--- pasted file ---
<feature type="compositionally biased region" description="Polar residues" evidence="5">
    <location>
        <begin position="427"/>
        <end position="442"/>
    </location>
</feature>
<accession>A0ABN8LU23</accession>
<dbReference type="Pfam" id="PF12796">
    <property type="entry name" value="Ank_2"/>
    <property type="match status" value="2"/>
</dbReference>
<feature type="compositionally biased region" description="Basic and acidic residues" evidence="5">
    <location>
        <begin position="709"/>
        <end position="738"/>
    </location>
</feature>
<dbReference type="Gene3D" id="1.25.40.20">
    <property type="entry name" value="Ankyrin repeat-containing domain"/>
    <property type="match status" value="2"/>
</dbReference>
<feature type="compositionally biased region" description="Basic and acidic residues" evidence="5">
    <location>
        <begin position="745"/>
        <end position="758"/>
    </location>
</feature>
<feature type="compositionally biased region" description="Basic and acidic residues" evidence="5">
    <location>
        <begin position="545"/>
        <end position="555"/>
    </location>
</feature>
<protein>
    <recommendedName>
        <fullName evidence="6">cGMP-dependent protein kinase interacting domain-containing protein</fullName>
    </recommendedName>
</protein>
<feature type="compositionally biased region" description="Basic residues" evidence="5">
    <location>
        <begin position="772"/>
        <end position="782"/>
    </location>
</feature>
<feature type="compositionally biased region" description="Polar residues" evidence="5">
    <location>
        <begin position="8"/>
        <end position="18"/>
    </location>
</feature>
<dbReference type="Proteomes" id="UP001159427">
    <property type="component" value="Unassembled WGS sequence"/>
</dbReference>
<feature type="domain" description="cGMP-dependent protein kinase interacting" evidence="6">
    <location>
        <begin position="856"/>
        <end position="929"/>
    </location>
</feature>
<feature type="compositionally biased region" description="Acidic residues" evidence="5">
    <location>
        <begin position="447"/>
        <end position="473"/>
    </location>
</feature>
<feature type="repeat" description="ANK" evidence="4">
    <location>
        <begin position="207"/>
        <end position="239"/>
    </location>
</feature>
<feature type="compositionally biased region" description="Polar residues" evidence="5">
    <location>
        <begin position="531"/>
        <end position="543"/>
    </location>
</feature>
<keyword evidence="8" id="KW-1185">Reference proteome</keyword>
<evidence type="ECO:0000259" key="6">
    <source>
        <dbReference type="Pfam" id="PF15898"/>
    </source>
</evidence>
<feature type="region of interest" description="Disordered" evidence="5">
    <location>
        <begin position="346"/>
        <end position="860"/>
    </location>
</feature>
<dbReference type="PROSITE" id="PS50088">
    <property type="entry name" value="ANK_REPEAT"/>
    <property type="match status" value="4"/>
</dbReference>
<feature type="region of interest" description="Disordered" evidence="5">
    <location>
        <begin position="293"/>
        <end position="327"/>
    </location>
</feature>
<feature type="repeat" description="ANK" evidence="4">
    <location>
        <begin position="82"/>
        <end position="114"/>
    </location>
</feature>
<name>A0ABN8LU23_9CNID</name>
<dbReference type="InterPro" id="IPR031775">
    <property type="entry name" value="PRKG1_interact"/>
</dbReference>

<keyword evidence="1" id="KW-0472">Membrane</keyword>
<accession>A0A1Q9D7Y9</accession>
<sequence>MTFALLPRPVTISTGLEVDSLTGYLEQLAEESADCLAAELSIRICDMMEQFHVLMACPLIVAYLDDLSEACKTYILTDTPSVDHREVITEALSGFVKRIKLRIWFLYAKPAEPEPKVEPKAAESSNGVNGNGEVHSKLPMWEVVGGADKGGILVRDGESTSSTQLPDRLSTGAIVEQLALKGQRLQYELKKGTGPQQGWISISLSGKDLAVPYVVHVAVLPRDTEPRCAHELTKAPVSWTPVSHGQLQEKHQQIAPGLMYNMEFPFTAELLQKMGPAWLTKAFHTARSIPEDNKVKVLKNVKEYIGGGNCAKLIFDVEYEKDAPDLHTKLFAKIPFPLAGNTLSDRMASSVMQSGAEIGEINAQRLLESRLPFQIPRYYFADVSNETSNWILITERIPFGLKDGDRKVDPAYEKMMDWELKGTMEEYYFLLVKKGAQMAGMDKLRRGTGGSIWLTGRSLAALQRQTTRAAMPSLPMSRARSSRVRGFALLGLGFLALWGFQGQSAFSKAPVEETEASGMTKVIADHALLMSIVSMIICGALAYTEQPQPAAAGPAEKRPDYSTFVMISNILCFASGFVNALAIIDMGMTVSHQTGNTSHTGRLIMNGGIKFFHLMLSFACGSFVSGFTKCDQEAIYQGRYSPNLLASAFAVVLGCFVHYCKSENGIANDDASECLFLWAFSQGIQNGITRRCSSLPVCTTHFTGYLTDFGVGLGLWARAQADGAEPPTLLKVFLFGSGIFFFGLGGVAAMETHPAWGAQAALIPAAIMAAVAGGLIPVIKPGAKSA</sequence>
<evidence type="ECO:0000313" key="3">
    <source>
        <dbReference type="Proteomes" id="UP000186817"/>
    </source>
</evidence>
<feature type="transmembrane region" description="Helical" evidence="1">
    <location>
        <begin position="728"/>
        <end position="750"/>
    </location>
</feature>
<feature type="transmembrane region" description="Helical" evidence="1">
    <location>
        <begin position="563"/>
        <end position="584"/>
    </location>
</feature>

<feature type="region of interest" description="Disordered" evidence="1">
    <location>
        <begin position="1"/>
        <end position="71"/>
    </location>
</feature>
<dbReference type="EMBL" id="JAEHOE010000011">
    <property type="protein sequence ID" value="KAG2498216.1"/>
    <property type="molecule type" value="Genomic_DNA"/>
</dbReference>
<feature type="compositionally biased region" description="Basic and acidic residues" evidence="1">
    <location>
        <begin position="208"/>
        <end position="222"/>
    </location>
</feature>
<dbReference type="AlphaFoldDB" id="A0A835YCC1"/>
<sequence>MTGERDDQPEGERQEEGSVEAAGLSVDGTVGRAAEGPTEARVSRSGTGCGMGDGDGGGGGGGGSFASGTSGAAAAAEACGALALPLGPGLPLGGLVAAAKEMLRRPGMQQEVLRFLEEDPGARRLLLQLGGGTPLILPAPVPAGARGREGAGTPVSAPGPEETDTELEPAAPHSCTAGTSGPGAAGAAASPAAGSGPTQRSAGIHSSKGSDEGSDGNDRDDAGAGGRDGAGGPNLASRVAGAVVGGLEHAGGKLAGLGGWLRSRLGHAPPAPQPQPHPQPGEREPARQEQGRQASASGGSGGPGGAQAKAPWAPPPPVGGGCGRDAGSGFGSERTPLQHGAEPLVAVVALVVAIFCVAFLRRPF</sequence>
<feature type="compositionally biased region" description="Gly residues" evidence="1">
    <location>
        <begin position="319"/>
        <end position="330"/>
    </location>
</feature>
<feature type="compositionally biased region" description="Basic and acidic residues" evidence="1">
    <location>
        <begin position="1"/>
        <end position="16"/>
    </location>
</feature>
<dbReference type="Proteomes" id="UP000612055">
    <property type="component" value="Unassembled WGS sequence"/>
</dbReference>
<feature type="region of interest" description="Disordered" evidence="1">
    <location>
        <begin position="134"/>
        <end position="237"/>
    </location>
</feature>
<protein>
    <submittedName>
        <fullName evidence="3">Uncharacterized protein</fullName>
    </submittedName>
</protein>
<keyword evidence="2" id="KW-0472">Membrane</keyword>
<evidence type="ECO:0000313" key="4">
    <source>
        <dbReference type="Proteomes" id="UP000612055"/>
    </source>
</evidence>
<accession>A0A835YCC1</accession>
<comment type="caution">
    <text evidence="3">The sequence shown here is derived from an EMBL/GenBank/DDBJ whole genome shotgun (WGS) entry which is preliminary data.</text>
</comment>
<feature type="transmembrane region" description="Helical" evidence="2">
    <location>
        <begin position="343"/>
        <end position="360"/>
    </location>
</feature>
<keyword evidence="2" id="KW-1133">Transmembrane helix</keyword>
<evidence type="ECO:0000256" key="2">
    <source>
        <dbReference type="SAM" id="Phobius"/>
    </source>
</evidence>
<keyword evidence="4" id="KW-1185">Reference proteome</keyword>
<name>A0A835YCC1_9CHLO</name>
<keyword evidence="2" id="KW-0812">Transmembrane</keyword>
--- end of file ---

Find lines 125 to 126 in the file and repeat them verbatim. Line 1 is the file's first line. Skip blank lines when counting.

    <location>
        <begin position="563"/>